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VA research in action

New tools to reduce delays in diagnosing cancer

November 21, 2018


Photo: ©iStock/Martin Prescott

Early diagnosis of certain types of cancer makes successful treatment more likely. Patients play an important role in early diagnosis. Beyond knowing the signs and symptoms of different cancers, following up on tests and procedures can  improve their chances of earlier diagnosis  when the cancer may  still be treatable.

Clinicians can help improve timeliness of their patients’ diagnosis. In addition to facilitating prompt appointment times for symptom evaluation, timely referrals for tests and treatments are also essential. A team led by researchers at the Michael E. DeBakey VA Medical Center in Houston and the Baylor College of Medicine recently found that, for five common cancers (colorectal, bladder, lung, hepatocellular, and breast) clinicians sometimes did not act promptly on abnormal test results that may suggest the presence of  cancer.

The team found several reasons these test results might have been missed:  a lack of knowledge or training on the part of some providers; ambiguous follow-up policies; and the fact that providers received many unnecessary  alert notifications in their electronic health records, resulting in an inability to screen out those needing to be acted upon promptly.

They developed a set of electronic queries, or “triggers,” for use within VA’s electronic health record system (EHR) to find Veterans whose records showed evidence of possible delays in care. They tested these triggers by querying the EHR database to find partial lists of Veterans who may not have received timely follow up and then checked medical records of these patients to confirm if they did. In the majority of cases, something had fallen through the cracks.

For each of the cancers they studied, the team devised different tools to obtain information. Team members are now working with teams at other VA facilities to show them how to use the EHR database  to extract data that can then be used to improve the care they provide to Veterans. At least five facilities have signed on to test the tools starting in 2019.  Researchers  are also working to develop performance standards to measure how long it takes facilities to follow up on significant test results and are studying how the trigger information can best be communicated to those who need to take action.

The team is also developing, or has developed, other tools to keep abnormal test results from falling through the cracks for VA patients and others. Some examples include:

  • SAFER Guides, designed to enable health care organizations to self-assess several aspects of safety within the context of EHR use;
  • A toolkit that offers practical guidance on the timely communication of test results to providers and patients;
  • Ten strategies to help providers manage EHR alerts through better alert routing, prioritization, and visualization
  • Eight recommendations for policies health care organizations should use to communicate test results.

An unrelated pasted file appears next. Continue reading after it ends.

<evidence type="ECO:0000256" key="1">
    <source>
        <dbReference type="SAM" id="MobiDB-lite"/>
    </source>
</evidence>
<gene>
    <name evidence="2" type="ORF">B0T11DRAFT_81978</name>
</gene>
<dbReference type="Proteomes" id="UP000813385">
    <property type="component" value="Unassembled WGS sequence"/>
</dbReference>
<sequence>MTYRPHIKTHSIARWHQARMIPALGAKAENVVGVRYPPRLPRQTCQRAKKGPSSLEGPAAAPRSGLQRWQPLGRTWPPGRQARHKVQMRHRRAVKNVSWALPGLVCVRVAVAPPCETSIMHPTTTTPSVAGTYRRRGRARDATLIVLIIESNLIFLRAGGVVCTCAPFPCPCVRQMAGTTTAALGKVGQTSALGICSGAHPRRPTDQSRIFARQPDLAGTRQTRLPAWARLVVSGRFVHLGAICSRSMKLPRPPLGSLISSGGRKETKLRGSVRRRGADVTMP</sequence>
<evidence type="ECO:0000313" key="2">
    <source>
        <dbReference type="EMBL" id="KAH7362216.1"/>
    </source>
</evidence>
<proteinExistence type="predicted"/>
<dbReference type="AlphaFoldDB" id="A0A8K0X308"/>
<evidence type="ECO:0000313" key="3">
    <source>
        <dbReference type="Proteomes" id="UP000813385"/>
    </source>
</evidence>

VA has revised its national policy (VHA Directive 1088) on communicating test results to providers and patients with input from the research team and other stakeholders.  In addition to developing national standards for timely communication, the policy now offers guidance on several best practices VA facilities should consider adopting.

Veterans, too, have a role. The team suggests that all Veterans should sign up for and use myHealtheVet, VA’s patient and caregiver health care portal, to regularly review their clinical information, including the results of tests they have taken. The researchers stress that if patients have not heard from someone within a week or two after testing, they should call their providers!

Principal investigator: Dr. Hardeep Singh, Center for Innovations in Quality, Effectiveness and Safety (IQuESt), Michael E. DeBakey Veterans Affairs Medical Center, Houston.

Selected publications and additional information:

Murphy, DR, Meyer AND, Sittig DF, Meeks DW, Thomas EJ, Singh H. Application of electronic trigger tools to identify targets for improving diagnostic safety. BMJ Qual Saf, published online first, 5 Oct 2018

Murphy DR, Meyer AND, Vaghani V, Russo E, Sittig DF, Wei L, Wu L, Singh H. Electronic triggers to identify delays in follow-up of mammography; harnessing the power of Big Data in health care. J Am Coll Radiol. 2018 Feb;15(2):287-295.

Murphy DR, Meyer AND, Vaghani V, Russo E, Sittig DF, Wei L, Wu L, Singh H. Development and validation of trigger algorithms to identify delays in diagnostic evaluation of gastroenterological cancer. Clin Gastroenterol Hepatol. 2018 Jan;16(1):90-98.

Murphy DR, Meyer AND, Vaghani V, Russo E, Sittig DF, Richards KA, Wei L, Wu L, Singh H. Application of electronic algorithms to improve diagnostic evaluation of bladder cancer. Appl Clin Inform, 2017 Mar 22;8(1):279-290.

Murphy DR, Meyer AND, Bhise V, Russo E, Sittig DF, Wei L, Wu L, Singh H. Computerized triggers of Big Data to detect delays in follow-up of chest imaging results. Chest, 2016 Sep;150(3):613-20.

Murphy DR, Laxmisan A, Reis BA, Thomas EJ, Esquivel A, Forjuoh SN, Parikh R, Khan MM, Singh H. Electronic health record-based triggers to detect potential delays in cancer diagnosis. BMJ Qual Saf, 2014 Jan;23(1):8-16.

HSRD Study: Automated point-of-care surveillance of outpatient delays in cancer diagnosis

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